A study by Centre for Communication Technology, Spain and France Telecom, France has outlined four dimensions of privacy. First is personal information such as your bank account, driving licence, address, income and job status. Second is privacy of person. This is the right to control the integrity of one’s own body. It covers such things as physical requirements, health problems, and required medical devices. Third is privacy of personal behaviour. It is the right of the individual to keep any knowledge of their activities such as visiting a gym or a cinema house from being shared with others. Last is privacy of personal communications. It is the right of the individual to communicate without undue surveillance, monitoring, or censorship.
There is a need to guard these informations so that the sovereignty and integrity of a person is not violated. There is a huge potential for these information to be misused. Hitler, for example, used the census records to hunt out Jews and send them to the gallows. Imagine the problems that would have been faced by the freedom fighters if the British Government of India had converted all our cities into the smart cities. It would have become virtually impossible to carry out any anti-British political activity. US President Obama had officially supported the policy of the US Government to undertake surveillance of foreign nationals. Bugging of houses of leaders of foreign countries was part of this operation. The vast scope of this surveillance programme was exposed by Edward Snowden of Wiki leaks who is being hunted by the US and UK governments and living in the shelter of Ecuadorian Embassy in London. Imagine the level of information about Indian nationals that the US Government could access through the smart city networks. The BJP had earlier opposed the Aadhar programme on these very considerations.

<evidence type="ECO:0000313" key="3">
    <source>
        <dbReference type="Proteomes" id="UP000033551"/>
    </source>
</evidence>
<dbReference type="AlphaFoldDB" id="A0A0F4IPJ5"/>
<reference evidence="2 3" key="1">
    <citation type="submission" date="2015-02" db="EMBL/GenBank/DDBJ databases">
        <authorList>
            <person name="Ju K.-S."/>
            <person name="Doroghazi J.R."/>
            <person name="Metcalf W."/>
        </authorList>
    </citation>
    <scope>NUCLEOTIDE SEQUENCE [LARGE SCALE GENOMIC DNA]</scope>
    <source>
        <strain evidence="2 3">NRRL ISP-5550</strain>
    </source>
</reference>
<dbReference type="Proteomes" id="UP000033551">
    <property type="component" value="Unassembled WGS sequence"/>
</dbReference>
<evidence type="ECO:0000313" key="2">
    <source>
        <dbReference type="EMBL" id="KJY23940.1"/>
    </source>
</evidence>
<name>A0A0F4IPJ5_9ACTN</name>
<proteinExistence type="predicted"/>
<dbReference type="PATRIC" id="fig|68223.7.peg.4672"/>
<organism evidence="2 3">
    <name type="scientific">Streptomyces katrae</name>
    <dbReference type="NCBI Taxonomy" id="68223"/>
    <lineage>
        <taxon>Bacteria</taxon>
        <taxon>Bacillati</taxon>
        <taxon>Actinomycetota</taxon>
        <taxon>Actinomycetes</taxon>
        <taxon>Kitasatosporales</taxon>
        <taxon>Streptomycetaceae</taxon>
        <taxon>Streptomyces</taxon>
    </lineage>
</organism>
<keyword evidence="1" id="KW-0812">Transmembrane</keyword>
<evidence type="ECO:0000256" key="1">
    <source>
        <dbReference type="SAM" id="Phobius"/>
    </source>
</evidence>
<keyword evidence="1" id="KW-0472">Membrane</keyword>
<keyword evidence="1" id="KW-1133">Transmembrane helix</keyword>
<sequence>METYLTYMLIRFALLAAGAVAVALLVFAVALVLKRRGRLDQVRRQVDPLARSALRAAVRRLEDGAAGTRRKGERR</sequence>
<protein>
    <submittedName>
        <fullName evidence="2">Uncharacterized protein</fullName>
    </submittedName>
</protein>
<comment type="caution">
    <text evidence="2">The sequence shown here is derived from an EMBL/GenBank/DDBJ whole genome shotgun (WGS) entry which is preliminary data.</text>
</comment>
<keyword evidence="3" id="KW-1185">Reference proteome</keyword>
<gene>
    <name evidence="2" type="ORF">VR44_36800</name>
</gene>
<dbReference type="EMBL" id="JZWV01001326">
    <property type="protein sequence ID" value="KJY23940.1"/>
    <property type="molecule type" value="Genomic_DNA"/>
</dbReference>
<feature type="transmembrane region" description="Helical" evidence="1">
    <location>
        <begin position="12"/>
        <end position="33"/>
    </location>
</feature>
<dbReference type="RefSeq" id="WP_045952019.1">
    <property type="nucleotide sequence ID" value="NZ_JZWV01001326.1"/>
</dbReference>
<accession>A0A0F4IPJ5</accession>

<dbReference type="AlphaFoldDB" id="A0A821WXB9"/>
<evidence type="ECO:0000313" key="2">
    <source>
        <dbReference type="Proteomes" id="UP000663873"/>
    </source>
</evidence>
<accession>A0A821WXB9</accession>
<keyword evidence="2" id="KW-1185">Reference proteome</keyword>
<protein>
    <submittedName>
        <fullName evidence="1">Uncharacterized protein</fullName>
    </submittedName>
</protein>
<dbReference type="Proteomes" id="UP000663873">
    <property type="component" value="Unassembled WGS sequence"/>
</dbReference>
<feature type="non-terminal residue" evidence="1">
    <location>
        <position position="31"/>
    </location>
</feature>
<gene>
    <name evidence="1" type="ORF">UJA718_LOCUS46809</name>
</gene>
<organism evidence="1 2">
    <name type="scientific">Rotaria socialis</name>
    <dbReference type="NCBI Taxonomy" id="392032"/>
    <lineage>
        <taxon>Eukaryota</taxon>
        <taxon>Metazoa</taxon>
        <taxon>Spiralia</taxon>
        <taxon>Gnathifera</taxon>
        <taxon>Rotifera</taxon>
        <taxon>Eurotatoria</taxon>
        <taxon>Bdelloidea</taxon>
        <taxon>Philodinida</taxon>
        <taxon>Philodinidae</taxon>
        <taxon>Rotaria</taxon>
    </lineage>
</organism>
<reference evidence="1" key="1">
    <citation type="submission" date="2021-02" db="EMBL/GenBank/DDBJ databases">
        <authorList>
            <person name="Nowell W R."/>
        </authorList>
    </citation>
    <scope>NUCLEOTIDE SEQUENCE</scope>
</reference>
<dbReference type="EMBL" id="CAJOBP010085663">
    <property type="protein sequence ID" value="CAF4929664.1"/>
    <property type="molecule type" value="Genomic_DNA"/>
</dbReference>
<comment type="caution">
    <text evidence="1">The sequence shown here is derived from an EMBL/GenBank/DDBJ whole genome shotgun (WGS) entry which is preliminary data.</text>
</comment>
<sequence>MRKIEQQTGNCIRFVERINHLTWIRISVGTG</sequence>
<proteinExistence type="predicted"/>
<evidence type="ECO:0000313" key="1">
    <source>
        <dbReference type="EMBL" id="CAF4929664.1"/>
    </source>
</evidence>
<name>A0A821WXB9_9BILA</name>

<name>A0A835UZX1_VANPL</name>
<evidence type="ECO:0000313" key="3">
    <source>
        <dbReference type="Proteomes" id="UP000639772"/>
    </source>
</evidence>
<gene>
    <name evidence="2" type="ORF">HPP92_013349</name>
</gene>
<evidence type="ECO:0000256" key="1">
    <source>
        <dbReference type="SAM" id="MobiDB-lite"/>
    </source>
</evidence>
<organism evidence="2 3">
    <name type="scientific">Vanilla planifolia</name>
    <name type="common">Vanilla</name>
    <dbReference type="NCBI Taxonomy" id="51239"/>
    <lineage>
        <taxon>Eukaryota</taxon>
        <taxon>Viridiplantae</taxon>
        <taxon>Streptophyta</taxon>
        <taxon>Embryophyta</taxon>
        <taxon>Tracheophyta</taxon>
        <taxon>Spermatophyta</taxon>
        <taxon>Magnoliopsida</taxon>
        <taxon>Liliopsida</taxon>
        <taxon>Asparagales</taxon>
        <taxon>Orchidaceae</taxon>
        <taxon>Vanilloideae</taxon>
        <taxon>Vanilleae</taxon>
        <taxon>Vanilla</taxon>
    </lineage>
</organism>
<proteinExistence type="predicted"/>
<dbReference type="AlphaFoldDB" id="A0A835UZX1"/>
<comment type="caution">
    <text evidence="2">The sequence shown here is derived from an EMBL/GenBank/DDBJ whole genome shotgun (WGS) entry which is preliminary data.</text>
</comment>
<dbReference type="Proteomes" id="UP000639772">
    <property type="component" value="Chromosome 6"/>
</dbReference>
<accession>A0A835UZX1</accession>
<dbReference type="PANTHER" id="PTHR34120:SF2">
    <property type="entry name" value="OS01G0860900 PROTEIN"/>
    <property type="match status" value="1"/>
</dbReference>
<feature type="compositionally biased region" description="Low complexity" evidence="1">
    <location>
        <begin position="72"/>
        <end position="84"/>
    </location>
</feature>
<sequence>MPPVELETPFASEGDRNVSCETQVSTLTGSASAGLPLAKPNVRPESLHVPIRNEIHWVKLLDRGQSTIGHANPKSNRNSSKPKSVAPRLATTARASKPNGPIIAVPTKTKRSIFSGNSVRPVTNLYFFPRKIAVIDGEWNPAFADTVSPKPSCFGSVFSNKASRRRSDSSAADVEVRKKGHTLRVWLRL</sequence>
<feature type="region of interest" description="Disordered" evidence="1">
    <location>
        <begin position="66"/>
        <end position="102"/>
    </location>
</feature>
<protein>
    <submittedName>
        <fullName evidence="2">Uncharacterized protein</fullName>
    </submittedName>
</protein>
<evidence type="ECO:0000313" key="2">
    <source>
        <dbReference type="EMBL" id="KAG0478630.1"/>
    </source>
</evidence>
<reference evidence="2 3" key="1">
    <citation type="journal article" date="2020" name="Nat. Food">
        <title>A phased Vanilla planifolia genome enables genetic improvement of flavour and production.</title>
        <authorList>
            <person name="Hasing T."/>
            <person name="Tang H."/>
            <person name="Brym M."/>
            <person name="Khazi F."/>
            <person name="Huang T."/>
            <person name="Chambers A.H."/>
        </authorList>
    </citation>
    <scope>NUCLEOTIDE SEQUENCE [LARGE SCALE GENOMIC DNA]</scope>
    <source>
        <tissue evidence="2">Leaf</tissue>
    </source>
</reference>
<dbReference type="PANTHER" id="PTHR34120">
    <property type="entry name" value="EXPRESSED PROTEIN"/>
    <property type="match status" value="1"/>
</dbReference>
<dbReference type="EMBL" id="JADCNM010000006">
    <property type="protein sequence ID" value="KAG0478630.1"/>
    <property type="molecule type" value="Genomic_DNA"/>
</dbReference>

The Free Liberal Open Knowledge Society based in Ecuador has made suggestions to prevent such misuse of Smart City information. One, the information sent or received on internet by private individuals should be encrypted. Two, the access to “back door” information such as ATM use or purchases should be banned. Three, restriction should be imposed that the data that is gathered would be used only after explicit authorisation of the individual concerned. Four, government should inform the public about the scope, nature and application surveillance being undertaken and of laws permitting the same. Five, telephone companies must be required to publish details of numbers of surveillance undertaken by the Government. Six, an independent oversight mechanism must be established to ensure data secrecy and accountability of surveillance.
We need to attain a balance between environment and privacy. Smart Cities will help conserve the environment by reducing wastage. But this should not lead to violation of privacy and integrity of the individual. That would be like falling from the frying pan into the fire. Modi should certainly make Smart Cities. At the same time he should enact legislations to safeguard both privacy of the individuals and misuse of data by own government as well as foreign powers.
-Dr Bharat Jhunjhunwala (The writer is a former Professor of Economics at IIM Bengaluru)